Friday, November 30, 2007

back at it ...

A little (1/16th of a sheet, 5.5x7) sketch done from my Pa. snowstorm photos. I was trying to concentrate on more neutral shades in the distant foliage; and unintentionally got a nice halo-like bleed around the larger trees on the right--probably couldn't re-create it if I tried!
This study has too much "blank" space to me--not enough tension I guess between what's there and the negative space ... Perhaps if the road was not so steep. And I think I made the line of grass in the middle ground too straight! It is straight in the photo, but that's no excuse. May try this again, but, as a subject, it doesn't seems so promising to me ...
And anyway I have a bagful of pinecones that I want to start trying to draw and paint!
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Saturday, November 17, 2007

dunes in snow

Putting these aside as done for now. I was trying for a more neutral palette (!)--but neutrals built from mixing or overlaying colors, rather than from the tube. When it comes to neutrals, though, looks like I need to stick to to the tubes: when I put down a violet or yellow or blue, I don't want to lose it!
May try, as Sue suggested, a limited palette, a good exercise though one I don't subject myself to often enough--I usually jump in without a plan: sometimes it works, sometimes it doesn't. But I have found, in classes and workshops, that having some restraint imposed on your usual habits can produce wonderful results.
I'll give some thought to which colors to use and try to done another over the weekend.

This scene of a road in Delaware County will be the next subject in this flurry of little studies.
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Friday, November 16, 2007

next ...

A final, for now, try at the trees, with snow this time.
Next: a dune in snow. The top one was loosely drawn first; the bottom one, where the distant trees are already muddy looking!--I went back in too many times already, trying to get that warm, dark gray--wasn't.
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Had this frame I stashed away sometime and decided to do a third tree study: here's the very nearly finished product.
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Sunday, November 11, 2007

is it done?

Not too happy with the fine branches: I used a bamboo pen dipped into pools of watercolor, I think it could work but 1) I need more practice getting the wetness right and 2) I need to draw more graceful lines! May just stop here on this study ... Thought of adding some trunks and branches in the background trees (oh, that's what that blob or orange and pink is!), I'm stymied on this for now.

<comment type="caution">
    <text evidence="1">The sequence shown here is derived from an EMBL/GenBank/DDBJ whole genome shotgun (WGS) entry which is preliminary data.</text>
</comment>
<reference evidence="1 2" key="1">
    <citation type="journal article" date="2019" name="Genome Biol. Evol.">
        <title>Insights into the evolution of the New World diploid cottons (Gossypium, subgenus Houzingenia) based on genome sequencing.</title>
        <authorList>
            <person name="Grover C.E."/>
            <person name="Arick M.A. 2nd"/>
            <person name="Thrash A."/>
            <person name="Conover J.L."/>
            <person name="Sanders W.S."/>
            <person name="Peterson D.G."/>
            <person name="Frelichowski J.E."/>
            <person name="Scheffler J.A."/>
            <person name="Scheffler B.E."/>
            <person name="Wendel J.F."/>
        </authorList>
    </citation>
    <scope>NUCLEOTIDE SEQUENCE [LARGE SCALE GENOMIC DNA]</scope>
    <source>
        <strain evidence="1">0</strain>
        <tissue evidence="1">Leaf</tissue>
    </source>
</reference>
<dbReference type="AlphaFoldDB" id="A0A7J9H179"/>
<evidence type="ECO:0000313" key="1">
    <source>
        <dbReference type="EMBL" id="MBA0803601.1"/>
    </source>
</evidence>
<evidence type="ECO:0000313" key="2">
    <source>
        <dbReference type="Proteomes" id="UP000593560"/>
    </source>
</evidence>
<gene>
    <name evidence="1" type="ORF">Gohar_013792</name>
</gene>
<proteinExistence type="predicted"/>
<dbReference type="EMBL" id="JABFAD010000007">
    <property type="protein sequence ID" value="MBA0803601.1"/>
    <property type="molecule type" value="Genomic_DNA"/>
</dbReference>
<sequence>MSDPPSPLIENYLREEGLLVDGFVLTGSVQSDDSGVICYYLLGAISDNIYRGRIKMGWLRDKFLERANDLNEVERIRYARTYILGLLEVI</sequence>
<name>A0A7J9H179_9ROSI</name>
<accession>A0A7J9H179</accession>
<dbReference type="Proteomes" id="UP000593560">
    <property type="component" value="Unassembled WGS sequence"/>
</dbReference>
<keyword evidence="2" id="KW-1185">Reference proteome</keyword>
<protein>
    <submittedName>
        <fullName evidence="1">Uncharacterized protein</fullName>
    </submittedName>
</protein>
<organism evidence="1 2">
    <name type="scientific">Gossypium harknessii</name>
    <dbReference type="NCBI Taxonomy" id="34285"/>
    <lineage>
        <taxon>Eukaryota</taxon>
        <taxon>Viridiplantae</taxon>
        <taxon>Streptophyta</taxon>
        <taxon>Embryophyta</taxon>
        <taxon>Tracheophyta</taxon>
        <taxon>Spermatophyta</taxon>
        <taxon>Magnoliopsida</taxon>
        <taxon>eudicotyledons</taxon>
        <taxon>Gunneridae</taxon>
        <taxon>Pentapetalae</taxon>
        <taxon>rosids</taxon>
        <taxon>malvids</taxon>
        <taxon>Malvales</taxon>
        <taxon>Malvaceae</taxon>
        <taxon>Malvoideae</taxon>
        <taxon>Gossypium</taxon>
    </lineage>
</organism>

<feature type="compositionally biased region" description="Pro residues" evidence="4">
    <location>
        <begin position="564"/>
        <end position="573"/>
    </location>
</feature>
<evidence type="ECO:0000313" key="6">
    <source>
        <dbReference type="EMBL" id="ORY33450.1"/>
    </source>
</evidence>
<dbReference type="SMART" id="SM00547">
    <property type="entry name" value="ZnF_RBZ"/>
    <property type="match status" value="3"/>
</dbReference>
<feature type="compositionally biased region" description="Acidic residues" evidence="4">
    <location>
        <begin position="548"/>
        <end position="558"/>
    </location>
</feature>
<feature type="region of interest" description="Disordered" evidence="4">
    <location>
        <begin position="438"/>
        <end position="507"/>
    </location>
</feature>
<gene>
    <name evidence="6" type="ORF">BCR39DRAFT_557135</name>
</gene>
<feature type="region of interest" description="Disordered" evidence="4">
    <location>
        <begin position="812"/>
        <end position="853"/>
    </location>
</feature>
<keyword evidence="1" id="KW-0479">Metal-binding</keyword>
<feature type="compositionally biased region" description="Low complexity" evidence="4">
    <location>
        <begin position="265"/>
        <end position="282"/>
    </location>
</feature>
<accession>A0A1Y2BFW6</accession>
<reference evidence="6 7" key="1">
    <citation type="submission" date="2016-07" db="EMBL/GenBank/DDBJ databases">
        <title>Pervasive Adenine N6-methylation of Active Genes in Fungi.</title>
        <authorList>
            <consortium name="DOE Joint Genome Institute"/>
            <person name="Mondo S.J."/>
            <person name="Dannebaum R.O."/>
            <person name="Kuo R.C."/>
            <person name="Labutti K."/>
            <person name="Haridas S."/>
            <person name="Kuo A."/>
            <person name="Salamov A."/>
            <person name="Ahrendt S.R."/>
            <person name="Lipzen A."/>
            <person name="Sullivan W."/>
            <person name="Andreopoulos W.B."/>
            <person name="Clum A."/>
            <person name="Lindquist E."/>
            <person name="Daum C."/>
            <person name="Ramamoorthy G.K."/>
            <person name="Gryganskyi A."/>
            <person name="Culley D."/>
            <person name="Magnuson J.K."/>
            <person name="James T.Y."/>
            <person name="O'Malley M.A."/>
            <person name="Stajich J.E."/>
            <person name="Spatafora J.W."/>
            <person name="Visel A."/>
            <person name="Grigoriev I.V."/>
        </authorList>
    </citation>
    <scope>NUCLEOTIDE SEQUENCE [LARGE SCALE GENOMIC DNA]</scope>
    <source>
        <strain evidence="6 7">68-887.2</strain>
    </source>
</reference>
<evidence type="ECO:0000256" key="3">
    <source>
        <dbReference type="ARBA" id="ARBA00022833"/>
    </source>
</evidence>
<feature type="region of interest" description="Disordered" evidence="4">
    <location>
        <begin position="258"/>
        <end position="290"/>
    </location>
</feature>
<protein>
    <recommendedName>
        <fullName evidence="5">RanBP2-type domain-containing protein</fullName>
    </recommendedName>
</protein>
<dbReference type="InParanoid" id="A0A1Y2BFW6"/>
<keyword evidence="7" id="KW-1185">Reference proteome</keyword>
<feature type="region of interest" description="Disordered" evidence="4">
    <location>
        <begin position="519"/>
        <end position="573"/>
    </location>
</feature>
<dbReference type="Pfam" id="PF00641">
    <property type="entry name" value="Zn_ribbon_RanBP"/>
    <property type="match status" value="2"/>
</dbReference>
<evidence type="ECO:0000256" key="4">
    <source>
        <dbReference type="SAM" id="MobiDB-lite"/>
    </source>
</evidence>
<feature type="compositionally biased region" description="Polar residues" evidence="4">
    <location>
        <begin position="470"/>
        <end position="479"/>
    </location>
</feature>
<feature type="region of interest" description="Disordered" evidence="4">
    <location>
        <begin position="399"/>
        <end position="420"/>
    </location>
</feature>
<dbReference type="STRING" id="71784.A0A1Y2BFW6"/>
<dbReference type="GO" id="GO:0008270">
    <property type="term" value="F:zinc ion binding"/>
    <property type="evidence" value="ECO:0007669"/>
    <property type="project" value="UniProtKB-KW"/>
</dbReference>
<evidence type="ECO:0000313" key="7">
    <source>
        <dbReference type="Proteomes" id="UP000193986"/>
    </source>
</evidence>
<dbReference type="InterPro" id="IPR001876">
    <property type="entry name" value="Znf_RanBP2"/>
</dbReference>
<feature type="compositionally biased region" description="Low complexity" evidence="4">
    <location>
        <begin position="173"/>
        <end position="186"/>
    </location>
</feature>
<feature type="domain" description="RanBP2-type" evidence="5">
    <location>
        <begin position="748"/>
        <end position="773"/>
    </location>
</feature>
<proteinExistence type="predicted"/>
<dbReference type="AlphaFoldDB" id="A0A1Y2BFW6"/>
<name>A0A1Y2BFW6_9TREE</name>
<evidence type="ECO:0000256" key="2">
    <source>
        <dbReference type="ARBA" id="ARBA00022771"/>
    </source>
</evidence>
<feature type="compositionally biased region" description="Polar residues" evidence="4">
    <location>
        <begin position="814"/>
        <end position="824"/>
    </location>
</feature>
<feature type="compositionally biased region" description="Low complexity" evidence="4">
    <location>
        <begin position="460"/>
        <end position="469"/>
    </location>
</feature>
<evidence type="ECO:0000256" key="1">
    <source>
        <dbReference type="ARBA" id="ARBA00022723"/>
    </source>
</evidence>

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Saturday, November 10, 2007

beginning study 2

Here's the first pass on my little diptych: on the left, a mix of wet-in-wet and wet-on-dry painting. I washed out an evergreen I had painted in the left-corner foreground, and also some unconvincing and distracting foliage from the right corner. It lifted really well--one of the characteristics of Fabriano paper--especially considering it was green!
On the right, not much yet, the first pass of blue in the study I'm going to build by glazing.

Second step: On the left I've repainted some of the trunk that was washed out when I removed the evergree. On the right I've added a wash or raw sienna, and I put in some shadows, changing their direction from what they are in the photo ...
I'm going to stop with these for today, while they're what Jan Hart would call adolescents, and think them over.
I especially need to figure out how I'm going to treat/achieve the network of very fine branches. May draw them in with a bamboo pen nib; or perhaps add as the very last step with a water soluble lead pencil, blurring some lines and leaving other sharp.
May need to attempt some studies of just such tracery before proceeding.
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Friday, November 09, 2007

So here are the three small studies. Each has things I like and things I don't like ... Tried to approach each slightly differently: the second is warmer, the third cooler.